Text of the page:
Climate change effects on biogeochemical cycles and benthic organisms
This master thesis project focuses on working with data from an experiment that tested the effect that heatwaves have on the sediment biogeochemistry and benthic animals. The student will investigate what happens to the sediment nutrient cycles and the benthos during and after a heatwave.
The master student will have the opportunity of gaining practical lab experience as well as data analysis experience. The student will first work with benthic organisms’ classification where she/he will be responsible of sorting and processing the samples, characterize the benthic fauna, record and analyse the data. Then, the benthic organisms data will be integrated with sediment nutrient concentrations, oxygen microprofiling and temperature data in order to investigate the effect of heatwaves on the nutrient concentration, oxygen intrusion into the sediment and the distribution of benthic animals.
The learning outcome involves learning about the taxonomy, classification and biology of benthic species from the Oosterschelde. In addition, the student will work with different data sets, analyse them and draw conclusions. This project will involve lab work as well as computer work. After the analysis of the samples and the data analysis, a report of the results will be handed along with a review of the internship.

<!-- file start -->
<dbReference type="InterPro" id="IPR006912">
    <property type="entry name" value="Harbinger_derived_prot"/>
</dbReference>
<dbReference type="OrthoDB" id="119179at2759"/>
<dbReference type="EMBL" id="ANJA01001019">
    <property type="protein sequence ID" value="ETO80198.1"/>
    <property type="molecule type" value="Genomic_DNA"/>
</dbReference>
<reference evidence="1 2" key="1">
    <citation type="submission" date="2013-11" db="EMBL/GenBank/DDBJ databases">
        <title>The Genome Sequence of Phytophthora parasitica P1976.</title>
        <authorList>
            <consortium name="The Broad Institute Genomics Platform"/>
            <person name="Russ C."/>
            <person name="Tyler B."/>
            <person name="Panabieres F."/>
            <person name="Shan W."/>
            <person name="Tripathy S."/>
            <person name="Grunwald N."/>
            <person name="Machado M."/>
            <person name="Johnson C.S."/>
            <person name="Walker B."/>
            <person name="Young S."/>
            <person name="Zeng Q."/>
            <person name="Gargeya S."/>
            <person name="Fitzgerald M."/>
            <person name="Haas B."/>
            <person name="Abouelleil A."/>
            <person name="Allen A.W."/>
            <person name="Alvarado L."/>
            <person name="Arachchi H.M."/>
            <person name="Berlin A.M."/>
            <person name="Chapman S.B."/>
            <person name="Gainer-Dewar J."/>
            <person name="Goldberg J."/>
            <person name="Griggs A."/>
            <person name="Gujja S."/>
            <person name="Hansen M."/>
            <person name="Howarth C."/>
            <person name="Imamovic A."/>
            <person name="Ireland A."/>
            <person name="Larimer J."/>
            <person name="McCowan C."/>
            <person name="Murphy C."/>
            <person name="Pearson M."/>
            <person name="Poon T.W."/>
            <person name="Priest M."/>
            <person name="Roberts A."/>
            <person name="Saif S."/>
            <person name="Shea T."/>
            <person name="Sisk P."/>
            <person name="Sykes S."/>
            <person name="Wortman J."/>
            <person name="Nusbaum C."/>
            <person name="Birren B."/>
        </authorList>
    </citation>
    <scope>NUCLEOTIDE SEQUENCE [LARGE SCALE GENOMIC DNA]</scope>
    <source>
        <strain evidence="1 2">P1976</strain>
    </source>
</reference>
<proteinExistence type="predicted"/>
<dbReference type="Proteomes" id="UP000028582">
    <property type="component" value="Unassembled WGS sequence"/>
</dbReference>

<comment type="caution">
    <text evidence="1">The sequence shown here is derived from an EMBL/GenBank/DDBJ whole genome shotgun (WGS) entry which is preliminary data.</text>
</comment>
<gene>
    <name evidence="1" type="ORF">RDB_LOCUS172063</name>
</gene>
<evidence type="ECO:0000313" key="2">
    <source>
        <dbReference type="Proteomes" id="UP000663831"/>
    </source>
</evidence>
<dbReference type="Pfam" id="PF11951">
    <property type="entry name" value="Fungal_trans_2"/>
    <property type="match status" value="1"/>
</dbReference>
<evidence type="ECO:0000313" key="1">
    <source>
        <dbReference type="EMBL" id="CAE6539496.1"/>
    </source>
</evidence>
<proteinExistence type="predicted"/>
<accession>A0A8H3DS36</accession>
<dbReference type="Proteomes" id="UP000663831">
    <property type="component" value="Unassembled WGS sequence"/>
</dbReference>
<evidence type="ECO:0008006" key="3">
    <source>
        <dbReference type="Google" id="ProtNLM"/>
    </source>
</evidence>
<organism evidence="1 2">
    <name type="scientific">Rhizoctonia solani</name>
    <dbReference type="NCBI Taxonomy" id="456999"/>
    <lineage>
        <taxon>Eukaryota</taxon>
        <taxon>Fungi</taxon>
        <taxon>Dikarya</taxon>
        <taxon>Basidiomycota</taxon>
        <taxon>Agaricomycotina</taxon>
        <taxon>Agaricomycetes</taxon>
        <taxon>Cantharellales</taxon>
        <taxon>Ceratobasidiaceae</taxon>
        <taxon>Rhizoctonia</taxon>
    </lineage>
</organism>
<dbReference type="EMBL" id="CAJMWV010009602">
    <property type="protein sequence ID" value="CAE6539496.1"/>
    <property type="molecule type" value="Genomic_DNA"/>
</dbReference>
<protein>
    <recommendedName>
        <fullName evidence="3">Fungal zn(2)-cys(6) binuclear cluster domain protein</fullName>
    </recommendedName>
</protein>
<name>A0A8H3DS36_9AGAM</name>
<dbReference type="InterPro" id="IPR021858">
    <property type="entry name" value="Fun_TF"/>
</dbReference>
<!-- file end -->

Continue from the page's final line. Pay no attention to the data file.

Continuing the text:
This internship is planned for a master thesis project. The deadline for applications is 1st December 2020.
We would like to work with a master student who is proactive and interested in learning about the potential implications of heatwaves on the marine environment. Lab work is a must of this internship. Some requirements are to be willing to work alone (in the lab), have basic knowledge of statistical analysis and the computer program R. It is highly desirable that the candidate is organised, good at paying attention, and has an interest in climate change research.
This internship will give you the opportunity of working in a leading research institution and substantially contribute to a research project. It is especially relevant to someone interested in ecology, biology, environmental chemistry, marine ecosystems or climate change.